Foo Fighters, perhaps the world’s biggest rock band, have confirmed that they will continue on as a band despite the death of drummer Taylor Hawkins, who died earlier this year. The news came as the band released a New Year’s message on social media after the incredibly difficult event for lead singer Dave Grohl.
Writing on their accounts, the band revealed: “As we say goodbye to the most difficult and tragic year that our band has ever known, we are reminded of how thankful we are for the people that we love and cherish most, and for the loved ones who are no longer with us.
“Foo Fighters were formed 27 years ago to represent the healing power of music and a continuation of life, and for the past 27 years, our fans have built a worldwide community, a devoted support system that has helped us all get through the darkest of times together. A place to share our joy and our pain, our hopes and fears, and to join a chorus of life together through music.”
The message continues: “Without Taylor, we never would have become the band that we were and without Taylor, we know that we’re going to be a different band going forward. We also know that you, the fans, meant as much to Taylor as he meant to you. And we know that when we see you again — and we will soon — he’ll be there in spirit with all of us every night.”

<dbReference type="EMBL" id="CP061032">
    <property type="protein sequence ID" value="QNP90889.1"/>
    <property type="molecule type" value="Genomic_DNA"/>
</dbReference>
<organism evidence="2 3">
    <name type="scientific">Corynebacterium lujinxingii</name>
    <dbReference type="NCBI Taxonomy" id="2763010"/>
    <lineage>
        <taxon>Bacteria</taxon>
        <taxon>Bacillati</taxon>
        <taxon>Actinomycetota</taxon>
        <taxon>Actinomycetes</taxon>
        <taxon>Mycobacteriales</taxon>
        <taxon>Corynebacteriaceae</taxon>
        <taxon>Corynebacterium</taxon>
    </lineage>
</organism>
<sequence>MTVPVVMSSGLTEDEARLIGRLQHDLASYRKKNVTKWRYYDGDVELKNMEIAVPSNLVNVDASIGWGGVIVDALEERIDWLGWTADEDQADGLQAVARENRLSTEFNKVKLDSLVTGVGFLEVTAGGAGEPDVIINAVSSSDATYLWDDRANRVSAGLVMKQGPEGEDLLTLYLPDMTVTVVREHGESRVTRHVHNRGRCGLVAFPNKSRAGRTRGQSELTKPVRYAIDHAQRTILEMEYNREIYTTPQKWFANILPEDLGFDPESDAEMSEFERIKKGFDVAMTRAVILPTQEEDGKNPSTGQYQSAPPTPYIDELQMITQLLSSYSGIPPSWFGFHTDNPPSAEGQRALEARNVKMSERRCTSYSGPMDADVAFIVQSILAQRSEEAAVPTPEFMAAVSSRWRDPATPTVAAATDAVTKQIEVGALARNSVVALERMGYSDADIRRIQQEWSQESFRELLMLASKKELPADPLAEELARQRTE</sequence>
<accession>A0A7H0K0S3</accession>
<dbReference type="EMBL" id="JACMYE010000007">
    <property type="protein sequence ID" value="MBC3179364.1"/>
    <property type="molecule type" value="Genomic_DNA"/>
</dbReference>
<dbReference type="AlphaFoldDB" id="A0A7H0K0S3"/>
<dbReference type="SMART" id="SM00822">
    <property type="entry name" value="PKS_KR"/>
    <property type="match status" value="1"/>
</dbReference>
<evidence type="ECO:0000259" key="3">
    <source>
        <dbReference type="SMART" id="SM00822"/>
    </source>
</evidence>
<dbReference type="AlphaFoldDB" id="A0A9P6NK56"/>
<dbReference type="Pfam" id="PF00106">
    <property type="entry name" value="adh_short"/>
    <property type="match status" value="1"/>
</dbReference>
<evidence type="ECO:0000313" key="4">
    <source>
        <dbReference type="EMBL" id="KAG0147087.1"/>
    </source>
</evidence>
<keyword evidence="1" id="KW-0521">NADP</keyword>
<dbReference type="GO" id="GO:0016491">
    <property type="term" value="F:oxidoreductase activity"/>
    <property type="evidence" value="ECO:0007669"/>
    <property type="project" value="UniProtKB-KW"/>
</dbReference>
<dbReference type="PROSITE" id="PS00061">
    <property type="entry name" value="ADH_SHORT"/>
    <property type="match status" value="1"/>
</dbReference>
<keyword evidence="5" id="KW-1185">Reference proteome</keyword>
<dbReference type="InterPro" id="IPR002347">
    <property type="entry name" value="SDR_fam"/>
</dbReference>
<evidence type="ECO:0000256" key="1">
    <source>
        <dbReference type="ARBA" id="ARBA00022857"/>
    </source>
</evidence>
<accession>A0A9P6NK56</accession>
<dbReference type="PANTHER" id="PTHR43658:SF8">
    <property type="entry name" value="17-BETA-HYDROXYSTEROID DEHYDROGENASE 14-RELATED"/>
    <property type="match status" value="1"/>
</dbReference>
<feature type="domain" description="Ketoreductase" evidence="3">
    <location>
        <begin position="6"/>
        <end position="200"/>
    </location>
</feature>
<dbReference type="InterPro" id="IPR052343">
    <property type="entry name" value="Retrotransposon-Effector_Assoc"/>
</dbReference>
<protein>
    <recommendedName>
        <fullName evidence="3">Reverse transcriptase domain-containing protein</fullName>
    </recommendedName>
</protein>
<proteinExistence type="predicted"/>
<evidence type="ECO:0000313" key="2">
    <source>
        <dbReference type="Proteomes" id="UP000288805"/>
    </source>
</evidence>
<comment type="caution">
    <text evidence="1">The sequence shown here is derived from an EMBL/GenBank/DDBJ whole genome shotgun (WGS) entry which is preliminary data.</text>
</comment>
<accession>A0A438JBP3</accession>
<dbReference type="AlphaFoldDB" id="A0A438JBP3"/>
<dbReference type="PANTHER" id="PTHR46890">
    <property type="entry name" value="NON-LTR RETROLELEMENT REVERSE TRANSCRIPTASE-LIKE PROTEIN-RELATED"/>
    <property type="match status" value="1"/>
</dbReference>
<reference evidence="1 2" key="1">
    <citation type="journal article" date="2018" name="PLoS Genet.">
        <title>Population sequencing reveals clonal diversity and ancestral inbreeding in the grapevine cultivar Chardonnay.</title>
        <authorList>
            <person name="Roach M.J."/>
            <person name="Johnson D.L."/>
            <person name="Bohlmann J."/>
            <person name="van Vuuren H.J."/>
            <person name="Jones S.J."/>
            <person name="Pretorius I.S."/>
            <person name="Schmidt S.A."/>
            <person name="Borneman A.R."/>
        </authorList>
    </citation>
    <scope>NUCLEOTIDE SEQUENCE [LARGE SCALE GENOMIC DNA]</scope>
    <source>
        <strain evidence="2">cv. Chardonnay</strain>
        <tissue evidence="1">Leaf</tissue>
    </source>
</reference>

Speculation mounted whether the band, formed after the death of Grohl’s Nirvana frontman Kurt Cobain as a means to continue making music, would carry on without Hawkins. It has been well documented how close Hawkins and Grohl were, including Grohl’s harrowing experience after Hawkins overdosed in 2001 in London.
Hawkins, formerly a drummer for Alanis Morisette’s backing band during her Jagged Little Pill era, joined Foo Fighters in 1997 after the ugly parting between original drummer William Goldsmith of Sunny Day Real Estate fame, and ended up drumming on eight of the band’s studio albums.
Hawkins’ also had his own side project, Taylor Hawkins and the Coattail Riders, who released three albums in their own right across 2006 and 2019 when he wasn’t juggling Foo Fighters commitments. His last drumming session known to date is his appearances on Ozzy Osbourne’s 2022 song, Patient 9.